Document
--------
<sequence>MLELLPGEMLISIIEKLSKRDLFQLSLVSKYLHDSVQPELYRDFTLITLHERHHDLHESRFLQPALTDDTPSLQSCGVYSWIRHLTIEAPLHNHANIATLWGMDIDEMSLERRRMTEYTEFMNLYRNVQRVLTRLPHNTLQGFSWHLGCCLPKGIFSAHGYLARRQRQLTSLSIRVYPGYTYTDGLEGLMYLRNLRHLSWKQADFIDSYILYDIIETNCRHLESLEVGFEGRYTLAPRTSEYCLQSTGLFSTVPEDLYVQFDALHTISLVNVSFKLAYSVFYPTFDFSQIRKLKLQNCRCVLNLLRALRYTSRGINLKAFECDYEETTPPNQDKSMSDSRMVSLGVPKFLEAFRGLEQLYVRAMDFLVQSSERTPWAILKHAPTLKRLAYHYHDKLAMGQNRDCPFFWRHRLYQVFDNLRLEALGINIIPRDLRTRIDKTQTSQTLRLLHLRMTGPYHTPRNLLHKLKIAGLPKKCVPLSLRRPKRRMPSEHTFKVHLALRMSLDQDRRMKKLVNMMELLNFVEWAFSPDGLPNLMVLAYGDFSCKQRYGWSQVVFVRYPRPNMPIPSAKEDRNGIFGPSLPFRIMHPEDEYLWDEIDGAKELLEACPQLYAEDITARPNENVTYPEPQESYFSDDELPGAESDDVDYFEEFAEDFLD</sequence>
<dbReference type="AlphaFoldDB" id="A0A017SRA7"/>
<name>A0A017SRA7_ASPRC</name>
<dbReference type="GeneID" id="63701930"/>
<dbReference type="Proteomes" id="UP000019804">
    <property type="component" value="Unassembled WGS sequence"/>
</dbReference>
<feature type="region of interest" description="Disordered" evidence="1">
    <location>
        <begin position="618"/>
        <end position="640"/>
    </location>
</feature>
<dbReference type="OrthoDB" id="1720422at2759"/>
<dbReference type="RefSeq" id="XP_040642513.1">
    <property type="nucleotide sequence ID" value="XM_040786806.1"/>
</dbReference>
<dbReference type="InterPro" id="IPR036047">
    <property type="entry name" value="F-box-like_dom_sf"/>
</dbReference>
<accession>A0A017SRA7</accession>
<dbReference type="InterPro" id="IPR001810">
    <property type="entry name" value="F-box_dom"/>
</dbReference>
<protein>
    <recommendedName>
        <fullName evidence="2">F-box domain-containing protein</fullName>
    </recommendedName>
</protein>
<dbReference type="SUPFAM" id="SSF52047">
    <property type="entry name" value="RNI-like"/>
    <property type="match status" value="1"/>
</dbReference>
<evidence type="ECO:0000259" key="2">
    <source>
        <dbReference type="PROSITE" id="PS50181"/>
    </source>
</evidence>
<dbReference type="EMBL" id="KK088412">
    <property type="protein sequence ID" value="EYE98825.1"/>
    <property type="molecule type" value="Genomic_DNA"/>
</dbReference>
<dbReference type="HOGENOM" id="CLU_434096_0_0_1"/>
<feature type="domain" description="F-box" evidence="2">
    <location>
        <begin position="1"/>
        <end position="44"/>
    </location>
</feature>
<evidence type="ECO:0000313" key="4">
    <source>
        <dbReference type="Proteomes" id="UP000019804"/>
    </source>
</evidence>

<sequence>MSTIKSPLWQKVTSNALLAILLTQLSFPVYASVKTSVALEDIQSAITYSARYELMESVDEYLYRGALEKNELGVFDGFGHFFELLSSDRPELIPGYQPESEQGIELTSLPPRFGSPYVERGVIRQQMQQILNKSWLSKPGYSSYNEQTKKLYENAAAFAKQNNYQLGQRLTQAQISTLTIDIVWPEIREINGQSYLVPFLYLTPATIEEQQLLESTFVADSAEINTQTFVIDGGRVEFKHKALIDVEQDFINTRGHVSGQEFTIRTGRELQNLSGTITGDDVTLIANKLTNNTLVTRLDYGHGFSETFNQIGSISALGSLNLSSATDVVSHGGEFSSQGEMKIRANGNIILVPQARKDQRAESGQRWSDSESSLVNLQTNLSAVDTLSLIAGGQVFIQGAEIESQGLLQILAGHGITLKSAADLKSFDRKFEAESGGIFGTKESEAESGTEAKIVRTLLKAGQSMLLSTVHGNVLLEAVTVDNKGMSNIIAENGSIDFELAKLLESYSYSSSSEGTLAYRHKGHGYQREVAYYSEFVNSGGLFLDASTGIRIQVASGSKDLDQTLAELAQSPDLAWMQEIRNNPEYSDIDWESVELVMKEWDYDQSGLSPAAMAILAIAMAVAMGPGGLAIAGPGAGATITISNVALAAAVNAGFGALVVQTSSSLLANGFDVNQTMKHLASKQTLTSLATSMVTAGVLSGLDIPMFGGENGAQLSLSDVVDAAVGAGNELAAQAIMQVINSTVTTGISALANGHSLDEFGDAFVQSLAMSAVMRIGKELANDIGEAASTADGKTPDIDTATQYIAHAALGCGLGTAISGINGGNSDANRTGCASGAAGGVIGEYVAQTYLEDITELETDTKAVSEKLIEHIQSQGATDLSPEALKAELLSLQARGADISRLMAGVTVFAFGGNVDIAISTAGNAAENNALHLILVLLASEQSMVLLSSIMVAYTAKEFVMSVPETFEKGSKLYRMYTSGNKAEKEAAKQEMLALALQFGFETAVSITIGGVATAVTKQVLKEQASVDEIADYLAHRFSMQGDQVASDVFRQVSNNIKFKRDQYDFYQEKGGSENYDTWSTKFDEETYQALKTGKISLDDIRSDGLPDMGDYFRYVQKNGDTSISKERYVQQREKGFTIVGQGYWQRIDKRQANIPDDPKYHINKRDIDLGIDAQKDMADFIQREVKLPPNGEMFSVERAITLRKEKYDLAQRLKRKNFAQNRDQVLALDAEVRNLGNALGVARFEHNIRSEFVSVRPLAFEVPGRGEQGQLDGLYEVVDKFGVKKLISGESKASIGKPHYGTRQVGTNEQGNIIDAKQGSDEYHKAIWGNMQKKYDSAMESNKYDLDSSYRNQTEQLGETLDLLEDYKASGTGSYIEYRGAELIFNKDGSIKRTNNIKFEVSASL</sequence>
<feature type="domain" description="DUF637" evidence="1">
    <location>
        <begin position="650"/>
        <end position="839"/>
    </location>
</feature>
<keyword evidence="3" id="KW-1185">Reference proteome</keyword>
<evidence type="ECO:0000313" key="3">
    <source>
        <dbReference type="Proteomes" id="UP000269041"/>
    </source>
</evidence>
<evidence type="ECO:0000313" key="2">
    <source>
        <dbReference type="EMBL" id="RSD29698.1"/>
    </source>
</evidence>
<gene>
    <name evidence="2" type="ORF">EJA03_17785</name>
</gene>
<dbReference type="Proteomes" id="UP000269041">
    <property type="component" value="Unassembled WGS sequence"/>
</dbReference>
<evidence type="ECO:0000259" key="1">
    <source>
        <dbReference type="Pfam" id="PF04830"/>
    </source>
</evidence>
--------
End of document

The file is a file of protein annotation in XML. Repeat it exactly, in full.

<sequence>MLELLPGEMLISIIEKLSKRDLFQLSLVSKYLHDSVQPELYRDFTLITLHERHHDLHESRFLQPALTDDTPSLQSCGVYSWIRHLTIEAPLHNHANIATLWGMDIDEMSLERRRMTEYTEFMNLYRNVQRVLTRLPHNTLQGFSWHLGCCLPKGIFSAHGYLARRQRQLTSLSIRVYPGYTYTDGLEGLMYLRNLRHLSWKQADFIDSYILYDIIETNCRHLESLEVGFEGRYTLAPRTSEYCLQSTGLFSTVPEDLYVQFDALHTISLVNVSFKLAYSVFYPTFDFSQIRKLKLQNCRCVLNLLRALRYTSRGINLKAFECDYEETTPPNQDKSMSDSRMVSLGVPKFLEAFRGLEQLYVRAMDFLVQSSERTPWAILKHAPTLKRLAYHYHDKLAMGQNRDCPFFWRHRLYQVFDNLRLEALGINIIPRDLRTRIDKTQTSQTLRLLHLRMTGPYHTPRNLLHKLKIAGLPKKCVPLSLRRPKRRMPSEHTFKVHLALRMSLDQDRRMKKLVNMMELLNFVEWAFSPDGLPNLMVLAYGDFSCKQRYGWSQVVFVRYPRPNMPIPSAKEDRNGIFGPSLPFRIMHPEDEYLWDEIDGAKELLEACPQLYAEDITARPNENVTYPEPQESYFSDDELPGAESDDVDYFEEFAEDFLD</sequence>
<dbReference type="AlphaFoldDB" id="A0A017SRA7"/>
<name>A0A017SRA7_ASPRC</name>
<dbReference type="GeneID" id="63701930"/>
<dbReference type="Proteomes" id="UP000019804">
    <property type="component" value="Unassembled WGS sequence"/>
</dbReference>
<feature type="region of interest" description="Disordered" evidence="1">
    <location>
        <begin position="618"/>
        <end position="640"/>
    </location>
</feature>
<dbReference type="OrthoDB" id="1720422at2759"/>
<dbReference type="RefSeq" id="XP_040642513.1">
    <property type="nucleotide sequence ID" value="XM_040786806.1"/>
</dbReference>
<dbReference type="InterPro" id="IPR036047">
    <property type="entry name" value="F-box-like_dom_sf"/>
</dbReference>
<accession>A0A017SRA7</accession>
<dbReference type="InterPro" id="IPR001810">
    <property type="entry name" value="F-box_dom"/>
</dbReference>
<protein>
    <recommendedName>
        <fullName evidence="2">F-box domain-containing protein</fullName>
    </recommendedName>
</protein>
<dbReference type="SUPFAM" id="SSF52047">
    <property type="entry name" value="RNI-like"/>
    <property type="match status" value="1"/>
</dbReference>
<evidence type="ECO:0000259" key="2">
    <source>
        <dbReference type="PROSITE" id="PS50181"/>
    </source>
</evidence>
<dbReference type="EMBL" id="KK088412">
    <property type="protein sequence ID" value="EYE98825.1"/>
    <property type="molecule type" value="Genomic_DNA"/>
</dbReference>
<dbReference type="HOGENOM" id="CLU_434096_0_0_1"/>
<feature type="domain" description="F-box" evidence="2">
    <location>
        <begin position="1"/>
        <end position="44"/>
    </location>
</feature>
<evidence type="ECO:0000313" key="4">
    <source>
        <dbReference type="Proteomes" id="UP000019804"/>
    </source>
</evidence>

<sequence>MSTIKSPLWQKVTSNALLAILLTQLSFPVYASVKTSVALEDIQSAITYSARYELMESVDEYLYRGALEKNELGVFDGFGHFFELLSSDRPELIPGYQPESEQGIELTSLPPRFGSPYVERGVIRQQMQQILNKSWLSKPGYSSYNEQTKKLYENAAAFAKQNNYQLGQRLTQAQISTLTIDIVWPEIREINGQSYLVPFLYLTPATIEEQQLLESTFVADSAEINTQTFVIDGGRVEFKHKALIDVEQDFINTRGHVSGQEFTIRTGRELQNLSGTITGDDVTLIANKLTNNTLVTRLDYGHGFSETFNQIGSISALGSLNLSSATDVVSHGGEFSSQGEMKIRANGNIILVPQARKDQRAESGQRWSDSESSLVNLQTNLSAVDTLSLIAGGQVFIQGAEIESQGLLQILAGHGITLKSAADLKSFDRKFEAESGGIFGTKESEAESGTEAKIVRTLLKAGQSMLLSTVHGNVLLEAVTVDNKGMSNIIAENGSIDFELAKLLESYSYSSSSEGTLAYRHKGHGYQREVAYYSEFVNSGGLFLDASTGIRIQVASGSKDLDQTLAELAQSPDLAWMQEIRNNPEYSDIDWESVELVMKEWDYDQSGLSPAAMAILAIAMAVAMGPGGLAIAGPGAGATITISNVALAAAVNAGFGALVVQTSSSLLANGFDVNQTMKHLASKQTLTSLATSMVTAGVLSGLDIPMFGGENGAQLSLSDVVDAAVGAGNELAAQAIMQVINSTVTTGISALANGHSLDEFGDAFVQSLAMSAVMRIGKELANDIGEAASTADGKTPDIDTATQYIAHAALGCGLGTAISGINGGNSDANRTGCASGAAGGVIGEYVAQTYLEDITELETDTKAVSEKLIEHIQSQGATDLSPEALKAELLSLQARGADISRLMAGVTVFAFGGNVDIAISTAGNAAENNALHLILVLLASEQSMVLLSSIMVAYTAKEFVMSVPETFEKGSKLYRMYTSGNKAEKEAAKQEMLALALQFGFETAVSITIGGVATAVTKQVLKEQASVDEIADYLAHRFSMQGDQVASDVFRQVSNNIKFKRDQYDFYQEKGGSENYDTWSTKFDEETYQALKTGKISLDDIRSDGLPDMGDYFRYVQKNGDTSISKERYVQQREKGFTIVGQGYWQRIDKRQANIPDDPKYHINKRDIDLGIDAQKDMADFIQREVKLPPNGEMFSVERAITLRKEKYDLAQRLKRKNFAQNRDQVLALDAEVRNLGNALGVARFEHNIRSEFVSVRPLAFEVPGRGEQGQLDGLYEVVDKFGVKKLISGESKASIGKPHYGTRQVGTNEQGNIIDAKQGSDEYHKAIWGNMQKKYDSAMESNKYDLDSSYRNQTEQLGETLDLLEDYKASGTGSYIEYRGAELIFNKDGSIKRTNNIKFEVSASL</sequence>
<feature type="domain" description="DUF637" evidence="1">
    <location>
        <begin position="650"/>
        <end position="839"/>
    </location>
</feature>
<keyword evidence="3" id="KW-1185">Reference proteome</keyword>
<evidence type="ECO:0000313" key="3">
    <source>
        <dbReference type="Proteomes" id="UP000269041"/>
    </source>
</evidence>
<evidence type="ECO:0000313" key="2">
    <source>
        <dbReference type="EMBL" id="RSD29698.1"/>
    </source>
</evidence>
<gene>
    <name evidence="2" type="ORF">EJA03_17785</name>
</gene>
<dbReference type="Proteomes" id="UP000269041">
    <property type="component" value="Unassembled WGS sequence"/>
</dbReference>
<evidence type="ECO:0000259" key="1">
    <source>
        <dbReference type="Pfam" id="PF04830"/>
    </source>
</evidence>